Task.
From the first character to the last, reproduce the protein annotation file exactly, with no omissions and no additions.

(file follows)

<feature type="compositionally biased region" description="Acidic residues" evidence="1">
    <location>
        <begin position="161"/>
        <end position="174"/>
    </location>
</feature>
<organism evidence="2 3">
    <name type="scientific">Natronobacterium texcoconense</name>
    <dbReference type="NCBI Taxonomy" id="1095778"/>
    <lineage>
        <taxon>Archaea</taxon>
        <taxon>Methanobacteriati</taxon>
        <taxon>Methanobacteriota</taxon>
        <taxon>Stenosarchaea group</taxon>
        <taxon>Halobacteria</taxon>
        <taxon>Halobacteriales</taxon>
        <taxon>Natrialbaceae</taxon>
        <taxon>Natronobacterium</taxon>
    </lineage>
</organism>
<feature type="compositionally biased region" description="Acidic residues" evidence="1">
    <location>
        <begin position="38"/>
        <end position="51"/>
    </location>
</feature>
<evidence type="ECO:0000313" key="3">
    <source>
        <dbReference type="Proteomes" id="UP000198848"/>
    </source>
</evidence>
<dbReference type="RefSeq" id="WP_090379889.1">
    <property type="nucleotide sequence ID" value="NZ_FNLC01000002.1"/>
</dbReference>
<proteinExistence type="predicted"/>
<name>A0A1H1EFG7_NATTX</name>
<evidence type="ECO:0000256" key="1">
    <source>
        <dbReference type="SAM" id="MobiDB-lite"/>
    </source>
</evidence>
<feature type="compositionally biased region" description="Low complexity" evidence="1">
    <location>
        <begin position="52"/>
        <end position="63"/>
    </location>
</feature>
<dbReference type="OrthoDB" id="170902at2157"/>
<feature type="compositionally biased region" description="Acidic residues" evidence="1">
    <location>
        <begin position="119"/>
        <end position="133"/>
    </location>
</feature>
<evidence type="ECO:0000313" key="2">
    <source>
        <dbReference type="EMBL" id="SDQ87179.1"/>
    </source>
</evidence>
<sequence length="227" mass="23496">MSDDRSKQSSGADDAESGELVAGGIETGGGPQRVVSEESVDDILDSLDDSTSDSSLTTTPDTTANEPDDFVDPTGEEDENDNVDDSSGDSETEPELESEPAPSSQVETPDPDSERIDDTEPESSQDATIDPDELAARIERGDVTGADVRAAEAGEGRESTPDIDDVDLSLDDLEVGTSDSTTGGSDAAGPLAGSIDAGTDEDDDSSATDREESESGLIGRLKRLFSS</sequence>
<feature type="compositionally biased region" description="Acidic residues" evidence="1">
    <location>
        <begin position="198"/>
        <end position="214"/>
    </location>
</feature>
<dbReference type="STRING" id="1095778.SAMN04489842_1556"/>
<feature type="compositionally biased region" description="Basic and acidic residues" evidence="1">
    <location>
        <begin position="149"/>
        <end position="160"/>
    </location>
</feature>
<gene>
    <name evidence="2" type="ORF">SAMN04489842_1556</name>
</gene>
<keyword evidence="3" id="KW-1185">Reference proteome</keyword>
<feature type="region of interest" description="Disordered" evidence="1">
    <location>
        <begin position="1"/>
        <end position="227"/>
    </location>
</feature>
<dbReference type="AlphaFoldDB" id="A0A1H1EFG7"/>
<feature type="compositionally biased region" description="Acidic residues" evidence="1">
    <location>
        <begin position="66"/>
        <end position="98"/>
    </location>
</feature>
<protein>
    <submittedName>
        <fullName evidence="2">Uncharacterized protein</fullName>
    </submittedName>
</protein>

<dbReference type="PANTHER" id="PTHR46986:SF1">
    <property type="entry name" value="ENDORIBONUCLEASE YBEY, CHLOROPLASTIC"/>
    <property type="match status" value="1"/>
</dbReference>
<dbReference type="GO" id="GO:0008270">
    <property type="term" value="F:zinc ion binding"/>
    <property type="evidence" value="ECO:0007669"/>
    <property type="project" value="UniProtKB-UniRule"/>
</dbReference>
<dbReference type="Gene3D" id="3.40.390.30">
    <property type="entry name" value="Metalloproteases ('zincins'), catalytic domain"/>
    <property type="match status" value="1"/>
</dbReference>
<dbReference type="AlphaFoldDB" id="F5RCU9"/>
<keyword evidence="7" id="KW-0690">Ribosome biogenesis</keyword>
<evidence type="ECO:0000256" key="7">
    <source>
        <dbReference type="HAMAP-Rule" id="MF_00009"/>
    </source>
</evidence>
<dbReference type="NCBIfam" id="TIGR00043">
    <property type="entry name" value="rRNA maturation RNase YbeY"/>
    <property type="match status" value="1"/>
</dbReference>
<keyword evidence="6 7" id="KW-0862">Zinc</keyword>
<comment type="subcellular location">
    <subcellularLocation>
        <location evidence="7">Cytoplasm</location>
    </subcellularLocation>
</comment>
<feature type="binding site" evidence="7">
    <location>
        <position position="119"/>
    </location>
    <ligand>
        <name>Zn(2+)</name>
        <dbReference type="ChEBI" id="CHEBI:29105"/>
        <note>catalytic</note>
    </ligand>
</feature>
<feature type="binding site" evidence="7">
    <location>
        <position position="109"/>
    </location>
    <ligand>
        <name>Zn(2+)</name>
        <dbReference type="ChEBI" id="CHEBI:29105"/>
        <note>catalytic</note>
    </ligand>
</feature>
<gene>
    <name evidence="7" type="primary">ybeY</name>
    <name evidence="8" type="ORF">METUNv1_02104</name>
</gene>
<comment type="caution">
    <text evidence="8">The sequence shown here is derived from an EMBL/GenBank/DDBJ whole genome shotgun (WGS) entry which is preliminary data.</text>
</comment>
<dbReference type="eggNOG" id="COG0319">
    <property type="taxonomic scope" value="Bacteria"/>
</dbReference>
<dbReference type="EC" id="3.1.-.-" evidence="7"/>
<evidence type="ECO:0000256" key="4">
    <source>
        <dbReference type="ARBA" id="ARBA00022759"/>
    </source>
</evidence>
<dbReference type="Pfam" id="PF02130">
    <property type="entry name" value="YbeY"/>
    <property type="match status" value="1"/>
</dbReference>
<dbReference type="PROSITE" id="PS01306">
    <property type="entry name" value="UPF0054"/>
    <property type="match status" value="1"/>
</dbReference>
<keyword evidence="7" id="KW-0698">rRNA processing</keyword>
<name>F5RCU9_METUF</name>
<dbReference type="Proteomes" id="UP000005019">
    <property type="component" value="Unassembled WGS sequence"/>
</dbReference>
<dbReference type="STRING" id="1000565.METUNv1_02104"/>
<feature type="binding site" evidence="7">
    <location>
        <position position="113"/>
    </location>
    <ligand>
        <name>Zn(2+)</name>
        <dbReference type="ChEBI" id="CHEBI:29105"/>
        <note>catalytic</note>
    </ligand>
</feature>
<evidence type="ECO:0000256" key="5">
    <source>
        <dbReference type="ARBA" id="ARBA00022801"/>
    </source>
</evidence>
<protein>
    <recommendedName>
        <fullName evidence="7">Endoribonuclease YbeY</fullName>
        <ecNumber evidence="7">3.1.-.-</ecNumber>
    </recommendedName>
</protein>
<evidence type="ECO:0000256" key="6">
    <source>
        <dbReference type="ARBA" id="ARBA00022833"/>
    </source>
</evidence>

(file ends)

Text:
<feature type="compositionally biased region" description="Acidic residues" evidence="1">
    <location>
        <begin position="161"/>
        <end position="174"/>
    </location>
</feature>
<organism evidence="2 3">
    <name type="scientific">Natronobacterium texcoconense</name>
    <dbReference type="NCBI Taxonomy" id="1095778"/>
    <lineage>
        <taxon>Archaea</taxon>
        <taxon>Methanobacteriati</taxon>
        <taxon>Methanobacteriota</taxon>
        <taxon>Stenosarchaea group</taxon>
        <taxon>Halobacteria</taxon>
        <taxon>Halobacteriales</taxon>
        <taxon>Natrialbaceae</taxon>
        <taxon>Natronobacterium</taxon>
    </lineage>
</organism>
<feature type="compositionally biased region" description="Acidic residues" evidence="1">
    <location>
        <begin position="38"/>
        <end position="51"/>
    </location>
</feature>
<evidence type="ECO:0000313" key="3">
    <source>
        <dbReference type="Proteomes" id="UP000198848"/>
    </source>
</evidence>
<dbReference type="RefSeq" id="WP_090379889.1">
    <property type="nucleotide sequence ID" value="NZ_FNLC01000002.1"/>
</dbReference>
<proteinExistence type="predicted"/>
<name>A0A1H1EFG7_NATTX</name>
<evidence type="ECO:0000256" key="1">
    <source>
        <dbReference type="SAM" id="MobiDB-lite"/>
    </source>
</evidence>
<feature type="compositionally biased region" description="Low complexity" evidence="1">
    <location>
        <begin position="52"/>
        <end position="63"/>
    </location>
</feature>
<dbReference type="OrthoDB" id="170902at2157"/>
<feature type="compositionally biased region" description="Acidic residues" evidence="1">
    <location>
        <begin position="119"/>
        <end position="133"/>
    </location>
</feature>
<evidence type="ECO:0000313" key="2">
    <source>
        <dbReference type="EMBL" id="SDQ87179.1"/>
    </source>
</evidence>
<sequence length="227" mass="23496">MSDDRSKQSSGADDAESGELVAGGIETGGGPQRVVSEESVDDILDSLDDSTSDSSLTTTPDTTANEPDDFVDPTGEEDENDNVDDSSGDSETEPELESEPAPSSQVETPDPDSERIDDTEPESSQDATIDPDELAARIERGDVTGADVRAAEAGEGRESTPDIDDVDLSLDDLEVGTSDSTTGGSDAAGPLAGSIDAGTDEDDDSSATDREESESGLIGRLKRLFSS</sequence>
<feature type="compositionally biased region" description="Acidic residues" evidence="1">
    <location>
        <begin position="198"/>
        <end position="214"/>
    </location>
</feature>
<dbReference type="STRING" id="1095778.SAMN04489842_1556"/>
<feature type="compositionally biased region" description="Basic and acidic residues" evidence="1">
    <location>
        <begin position="149"/>
        <end position="160"/>
    </location>
</feature>
<gene>
    <name evidence="2" type="ORF">SAMN04489842_1556</name>
</gene>
<keyword evidence="3" id="KW-1185">Reference proteome</keyword>
<feature type="region of interest" description="Disordered" evidence="1">
    <location>
        <begin position="1"/>
        <end position="227"/>
    </location>
</feature>
<dbReference type="AlphaFoldDB" id="A0A1H1EFG7"/>
<feature type="compositionally biased region" description="Acidic residues" evidence="1">
    <location>
        <begin position="66"/>
        <end position="98"/>
    </location>
</feature>
<protein>
    <submittedName>
        <fullName evidence="2">Uncharacterized protein</fullName>
    </submittedName>
</protein>

<dbReference type="PANTHER" id="PTHR46986:SF1">
    <property type="entry name" value="ENDORIBONUCLEASE YBEY, CHLOROPLASTIC"/>
    <property type="match status" value="1"/>
</dbReference>
<dbReference type="GO" id="GO:0008270">
    <property type="term" value="F:zinc ion binding"/>
    <property type="evidence" value="ECO:0007669"/>
    <property type="project" value="UniProtKB-UniRule"/>
</dbReference>
<dbReference type="Gene3D" id="3.40.390.30">
    <property type="entry name" value="Metalloproteases ('zincins'), catalytic domain"/>
    <property type="match status" value="1"/>
</dbReference>
<dbReference type="AlphaFoldDB" id="F5RCU9"/>
<keyword evidence="7" id="KW-0690">Ribosome biogenesis</keyword>
<evidence type="ECO:0000256" key="7">
    <source>
        <dbReference type="HAMAP-Rule" id="MF_00009"/>
    </source>
</evidence>
<dbReference type="NCBIfam" id="TIGR00043">
    <property type="entry name" value="rRNA maturation RNase YbeY"/>
    <property type="match status" value="1"/>
</dbReference>
<keyword evidence="6 7" id="KW-0862">Zinc</keyword>
<comment type="subcellular location">
    <subcellularLocation>
        <location evidence="7">Cytoplasm</location>
    </subcellularLocation>
</comment>
<feature type="binding site" evidence="7">
    <location>
        <position position="119"/>
    </location>
    <ligand>
        <name>Zn(2+)</name>
        <dbReference type="ChEBI" id="CHEBI:29105"/>
        <note>catalytic</note>
    </ligand>
</feature>
<feature type="binding site" evidence="7">
    <location>
        <position position="109"/>
    </location>
    <ligand>
        <name>Zn(2+)</name>
        <dbReference type="ChEBI" id="CHEBI:29105"/>
        <note>catalytic</note>
    </ligand>
</feature>
<gene>
    <name evidence="7" type="primary">ybeY</name>
    <name evidence="8" type="ORF">METUNv1_02104</name>
</gene>
<comment type="caution">
    <text evidence="8">The sequence shown here is derived from an EMBL/GenBank/DDBJ whole genome shotgun (WGS) entry which is preliminary data.</text>
</comment>
<dbReference type="eggNOG" id="COG0319">
    <property type="taxonomic scope" value="Bacteria"/>
</dbReference>
<dbReference type="EC" id="3.1.-.-" evidence="7"/>
<evidence type="ECO:0000256" key="4">
    <source>
        <dbReference type="ARBA" id="ARBA00022759"/>
    </source>
</evidence>
<dbReference type="Pfam" id="PF02130">
    <property type="entry name" value="YbeY"/>
    <property type="match status" value="1"/>
</dbReference>
<dbReference type="PROSITE" id="PS01306">
    <property type="entry name" value="UPF0054"/>
    <property type="match status" value="1"/>
</dbReference>
<keyword evidence="7" id="KW-0698">rRNA processing</keyword>
<name>F5RCU9_METUF</name>
<dbReference type="Proteomes" id="UP000005019">
    <property type="component" value="Unassembled WGS sequence"/>
</dbReference>
<dbReference type="STRING" id="1000565.METUNv1_02104"/>
<feature type="binding site" evidence="7">
    <location>
        <position position="113"/>
    </location>
    <ligand>
        <name>Zn(2+)</name>
        <dbReference type="ChEBI" id="CHEBI:29105"/>
        <note>catalytic</note>
    </ligand>
</feature>
<evidence type="ECO:0000256" key="5">
    <source>
        <dbReference type="ARBA" id="ARBA00022801"/>
    </source>
</evidence>
<protein>
    <recommendedName>
        <fullName evidence="7">Endoribonuclease YbeY</fullName>
        <ecNumber evidence="7">3.1.-.-</ecNumber>
    </recommendedName>
</protein>
<evidence type="ECO:0000256" key="6">
    <source>
        <dbReference type="ARBA" id="ARBA00022833"/>
    </source>
</evidence>